At the root of exodus: food security, conflict and international migration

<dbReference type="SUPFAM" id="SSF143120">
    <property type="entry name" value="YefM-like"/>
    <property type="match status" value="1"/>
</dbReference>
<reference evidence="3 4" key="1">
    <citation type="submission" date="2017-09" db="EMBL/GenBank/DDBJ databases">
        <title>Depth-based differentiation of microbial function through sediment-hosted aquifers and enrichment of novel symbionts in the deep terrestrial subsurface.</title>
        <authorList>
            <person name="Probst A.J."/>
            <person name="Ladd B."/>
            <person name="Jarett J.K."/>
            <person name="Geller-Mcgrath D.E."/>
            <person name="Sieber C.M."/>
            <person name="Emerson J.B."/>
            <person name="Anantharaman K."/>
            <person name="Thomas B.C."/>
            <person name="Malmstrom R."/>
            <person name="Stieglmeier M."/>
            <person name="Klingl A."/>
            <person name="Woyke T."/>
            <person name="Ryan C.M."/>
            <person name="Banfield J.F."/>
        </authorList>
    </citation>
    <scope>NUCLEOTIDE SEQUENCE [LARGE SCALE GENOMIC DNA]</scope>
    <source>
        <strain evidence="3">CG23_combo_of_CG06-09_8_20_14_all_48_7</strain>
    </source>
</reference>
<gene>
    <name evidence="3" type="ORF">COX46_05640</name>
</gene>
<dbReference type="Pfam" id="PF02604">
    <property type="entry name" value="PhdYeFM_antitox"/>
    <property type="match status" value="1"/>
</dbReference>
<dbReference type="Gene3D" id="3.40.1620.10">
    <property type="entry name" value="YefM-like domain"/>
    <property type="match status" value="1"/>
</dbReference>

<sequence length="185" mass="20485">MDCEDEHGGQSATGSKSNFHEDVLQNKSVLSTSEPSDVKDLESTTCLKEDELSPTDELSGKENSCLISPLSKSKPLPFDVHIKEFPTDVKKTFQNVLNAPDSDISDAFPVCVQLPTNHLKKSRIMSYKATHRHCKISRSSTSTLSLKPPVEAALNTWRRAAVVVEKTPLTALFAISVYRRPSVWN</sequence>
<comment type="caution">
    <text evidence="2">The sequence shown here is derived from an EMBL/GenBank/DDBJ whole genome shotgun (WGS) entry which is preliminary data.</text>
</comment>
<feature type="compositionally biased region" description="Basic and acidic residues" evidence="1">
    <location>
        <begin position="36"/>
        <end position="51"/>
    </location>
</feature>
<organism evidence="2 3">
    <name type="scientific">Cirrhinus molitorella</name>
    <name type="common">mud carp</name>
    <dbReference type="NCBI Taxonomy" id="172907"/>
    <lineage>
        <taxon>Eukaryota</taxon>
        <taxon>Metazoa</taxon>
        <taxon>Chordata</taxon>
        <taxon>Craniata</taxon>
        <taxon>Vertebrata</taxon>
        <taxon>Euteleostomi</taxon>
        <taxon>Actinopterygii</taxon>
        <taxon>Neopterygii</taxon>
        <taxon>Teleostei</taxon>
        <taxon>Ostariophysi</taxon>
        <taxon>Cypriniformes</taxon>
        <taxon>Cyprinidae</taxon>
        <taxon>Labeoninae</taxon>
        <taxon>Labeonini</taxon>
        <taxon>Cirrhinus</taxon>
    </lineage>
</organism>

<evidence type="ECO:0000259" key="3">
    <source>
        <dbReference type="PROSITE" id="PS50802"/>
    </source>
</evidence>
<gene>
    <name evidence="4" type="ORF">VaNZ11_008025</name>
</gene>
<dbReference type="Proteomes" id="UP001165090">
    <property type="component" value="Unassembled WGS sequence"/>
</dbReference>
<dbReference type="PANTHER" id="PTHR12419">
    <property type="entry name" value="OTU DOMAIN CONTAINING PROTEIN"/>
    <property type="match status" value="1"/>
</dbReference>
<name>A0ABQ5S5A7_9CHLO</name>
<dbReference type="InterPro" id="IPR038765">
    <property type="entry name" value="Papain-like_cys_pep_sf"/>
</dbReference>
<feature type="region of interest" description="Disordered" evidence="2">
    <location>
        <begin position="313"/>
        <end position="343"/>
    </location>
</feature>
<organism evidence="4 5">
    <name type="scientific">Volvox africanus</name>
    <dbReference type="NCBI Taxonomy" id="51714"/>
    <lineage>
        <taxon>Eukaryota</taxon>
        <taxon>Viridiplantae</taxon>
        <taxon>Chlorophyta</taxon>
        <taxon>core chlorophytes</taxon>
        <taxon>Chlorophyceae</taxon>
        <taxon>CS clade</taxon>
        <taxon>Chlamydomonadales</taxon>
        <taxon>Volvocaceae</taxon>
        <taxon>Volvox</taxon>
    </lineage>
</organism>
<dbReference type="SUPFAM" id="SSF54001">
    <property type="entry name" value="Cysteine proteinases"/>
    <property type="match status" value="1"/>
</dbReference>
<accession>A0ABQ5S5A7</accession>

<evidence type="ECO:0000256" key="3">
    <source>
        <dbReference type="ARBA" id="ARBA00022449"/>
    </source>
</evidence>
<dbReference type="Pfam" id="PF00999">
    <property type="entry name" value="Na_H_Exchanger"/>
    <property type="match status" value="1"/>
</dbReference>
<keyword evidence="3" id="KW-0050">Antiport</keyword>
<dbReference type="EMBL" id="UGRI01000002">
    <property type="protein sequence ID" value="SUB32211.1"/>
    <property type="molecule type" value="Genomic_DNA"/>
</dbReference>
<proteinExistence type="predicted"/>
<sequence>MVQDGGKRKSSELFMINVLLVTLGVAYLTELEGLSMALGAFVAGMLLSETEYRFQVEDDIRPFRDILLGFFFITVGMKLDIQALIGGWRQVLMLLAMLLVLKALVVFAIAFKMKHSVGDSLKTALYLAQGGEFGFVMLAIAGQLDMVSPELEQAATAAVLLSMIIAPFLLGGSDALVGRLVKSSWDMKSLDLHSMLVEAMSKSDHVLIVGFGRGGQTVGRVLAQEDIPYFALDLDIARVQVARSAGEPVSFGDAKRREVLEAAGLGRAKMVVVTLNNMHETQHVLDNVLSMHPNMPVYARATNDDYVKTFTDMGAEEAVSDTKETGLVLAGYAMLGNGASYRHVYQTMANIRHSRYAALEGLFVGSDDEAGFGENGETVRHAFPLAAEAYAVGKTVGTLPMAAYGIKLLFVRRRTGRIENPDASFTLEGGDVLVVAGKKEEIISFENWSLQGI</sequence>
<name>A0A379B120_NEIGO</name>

At a time when a record-high number of people have been forced to flee their homes across the world, a new study by the United Nations World Food Programme (WFP) clearly establishes that high levels of food insecurity lead to higher levels of migration across borders. The report determined that each one percentage increase in food insecurity in a population compels 1.9 percent more people to migrate. Further, 0.4 percent more people flee a country for each additional year of conflict. This means that a country with rising levels of food insecurity and conflict will experience greater outward migration, or movement of people away from their homes. WFP also found that food insecurity is a significant cause for the incidence – and intensity – of armed conflict. Once a migrant’s journey has begun, lack of employment combined with little or no access to food and other humanitarian assistance are significant push factors that compel people to continue to move. Further, as people seek to reduce their food insecurity through migration, the act of migration itself can cause food insecurity, given the costs and often hazardous conditions along the journey.